Accruing large pension entitlements is a key goal, whether via a final salary pension (termed, Defined Benefit) or a personal pension scheme (termed, Defined Contribution). However, amassing too large a pension can come with unforeseen tax consequences.

The term pension ‘Lifetime Allowance’ refers to the maximum pension entitlements that a person can accrue (excluding the State Pension) before an extra tax charge is applied. Given the complexity of the calculations involved and the severe penalty for mis-managing the situation, receiving specialist Lifetime Allowance advice and Lifetime Allowance Charge advice can provide huge monetary benefit.

In the 2021/22 budget, when setting out post-Covid economic measures, it was confirmed that the Lifetime Allowance would be frozen at the 2020 rate of £1,073,100 until April 2026.

The Lifetime Allowance was originally set at £1.5m in the 2006/7 tax year, with legislation stipulating that the limit would increase to £1.8m in the tax year 2010/11. At this point it would increase by RPI each year. However, due to the changing financial landscape, in 2010 the Government announced that the Lifetime Allowance would be reduced to £1.5m from April 2012, with no inflationary increases. This was reduced again to £1.25m in April 2014 and to £1m in 2016, to be increased by inflation each year (measured by CPI).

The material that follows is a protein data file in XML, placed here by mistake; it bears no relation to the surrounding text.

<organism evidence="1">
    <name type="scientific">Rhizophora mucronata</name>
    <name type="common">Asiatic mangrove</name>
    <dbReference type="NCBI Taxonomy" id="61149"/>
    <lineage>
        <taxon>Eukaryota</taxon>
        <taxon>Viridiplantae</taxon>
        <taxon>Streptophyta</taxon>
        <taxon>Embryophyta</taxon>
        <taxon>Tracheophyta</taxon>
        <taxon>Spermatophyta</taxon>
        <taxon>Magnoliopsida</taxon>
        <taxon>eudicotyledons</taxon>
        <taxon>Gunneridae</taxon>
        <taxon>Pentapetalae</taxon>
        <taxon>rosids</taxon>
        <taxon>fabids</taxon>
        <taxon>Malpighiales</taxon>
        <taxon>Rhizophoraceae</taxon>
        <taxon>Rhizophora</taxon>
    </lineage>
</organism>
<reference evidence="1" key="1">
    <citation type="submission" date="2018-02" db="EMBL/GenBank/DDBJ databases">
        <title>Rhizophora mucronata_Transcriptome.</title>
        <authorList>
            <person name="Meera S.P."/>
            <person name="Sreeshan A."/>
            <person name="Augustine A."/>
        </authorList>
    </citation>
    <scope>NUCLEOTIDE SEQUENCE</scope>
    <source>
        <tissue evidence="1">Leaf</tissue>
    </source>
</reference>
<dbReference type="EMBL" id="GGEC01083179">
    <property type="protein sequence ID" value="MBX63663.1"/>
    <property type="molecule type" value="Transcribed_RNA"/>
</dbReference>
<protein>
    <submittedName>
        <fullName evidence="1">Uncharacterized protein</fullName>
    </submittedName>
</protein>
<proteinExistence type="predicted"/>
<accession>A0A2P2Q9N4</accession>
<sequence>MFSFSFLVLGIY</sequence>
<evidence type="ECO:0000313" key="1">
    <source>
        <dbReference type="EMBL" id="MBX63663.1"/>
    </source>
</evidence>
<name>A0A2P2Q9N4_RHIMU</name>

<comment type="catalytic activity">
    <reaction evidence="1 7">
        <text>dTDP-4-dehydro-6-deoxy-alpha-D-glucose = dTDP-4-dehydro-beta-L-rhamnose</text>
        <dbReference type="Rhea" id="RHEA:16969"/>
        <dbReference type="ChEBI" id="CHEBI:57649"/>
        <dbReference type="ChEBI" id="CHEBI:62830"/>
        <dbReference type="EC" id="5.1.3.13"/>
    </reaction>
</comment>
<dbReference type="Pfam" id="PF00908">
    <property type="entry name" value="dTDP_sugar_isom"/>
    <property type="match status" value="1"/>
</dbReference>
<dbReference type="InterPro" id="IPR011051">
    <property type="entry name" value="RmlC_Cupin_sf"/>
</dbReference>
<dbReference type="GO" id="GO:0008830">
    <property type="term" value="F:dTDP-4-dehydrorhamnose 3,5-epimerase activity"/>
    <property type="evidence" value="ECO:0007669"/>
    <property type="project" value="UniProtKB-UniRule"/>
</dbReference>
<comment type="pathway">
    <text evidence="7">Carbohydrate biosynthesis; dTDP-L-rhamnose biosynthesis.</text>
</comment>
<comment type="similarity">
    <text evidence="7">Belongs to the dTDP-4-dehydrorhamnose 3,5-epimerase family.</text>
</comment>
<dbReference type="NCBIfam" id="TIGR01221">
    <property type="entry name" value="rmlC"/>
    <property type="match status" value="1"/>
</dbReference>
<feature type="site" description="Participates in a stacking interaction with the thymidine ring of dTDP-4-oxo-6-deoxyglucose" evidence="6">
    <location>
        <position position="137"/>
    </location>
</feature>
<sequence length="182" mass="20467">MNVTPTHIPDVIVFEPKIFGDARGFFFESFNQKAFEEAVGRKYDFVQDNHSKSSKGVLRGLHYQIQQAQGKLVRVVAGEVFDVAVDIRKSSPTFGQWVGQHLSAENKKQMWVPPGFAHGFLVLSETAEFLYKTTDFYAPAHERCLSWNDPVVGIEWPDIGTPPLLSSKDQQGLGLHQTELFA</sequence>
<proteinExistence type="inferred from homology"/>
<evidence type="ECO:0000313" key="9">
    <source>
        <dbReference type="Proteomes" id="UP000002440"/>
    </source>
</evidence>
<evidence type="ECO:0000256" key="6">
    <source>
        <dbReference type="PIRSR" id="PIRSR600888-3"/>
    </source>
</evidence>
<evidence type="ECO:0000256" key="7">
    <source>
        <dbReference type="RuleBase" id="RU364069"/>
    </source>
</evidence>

In the 2021/22 budget, when setting out post-Covid economic measures, it was confirmed that the Lifetime Allowance would be frozen at the 2020 rate of £1,073,100 until April 2026.

Transitional relief has been provided for those that planned for a higher limit, in the form of Fixed Protection (at the level prior to the reduction, which was available if no further ‘benefit accrual’ took place) or Individual Protection (set at the value of the individual’s entitlement at the given date, with future
accrual permitted).

A lifetime allowance calculation takes place every time a ‘benefit crystallisation event’ occurs. There are thirteen such events, including commencing a Defined Benefit pension, taking tax-free cash from a Defined Contribution pension, buying an annuity, turning 75 or dying with Defined Contribution pensions still in place.

When a crystallisation event occurs, resulting in all or part of the entitlement being above the available Lifetime Allowance, a Lifetime Allowance charge occurs.

  • If this occurs due to Defined Contribution entitlements, the Lifetime Allowance charge is applied to the amount in excess of the Lifetime Allowance, at either 55% (if taken as a lump sum) or income tax plus 25% (if taken as an income).
  • If the Lifetime Allowance is exceeded by a Defined Benefit pension, the scheme uses a ‘debit factor’ to calculate the amount to deduct from the ongoing pension entitlement.

If the LTA charge is taken as income, resulting in an income tax plus 25% charge, the rate of tax is determined in the tax year the income is received. This results in a total charge of:

  • 40% for a basic rate taxpayer,
  • 55% for higher rate taxpayer,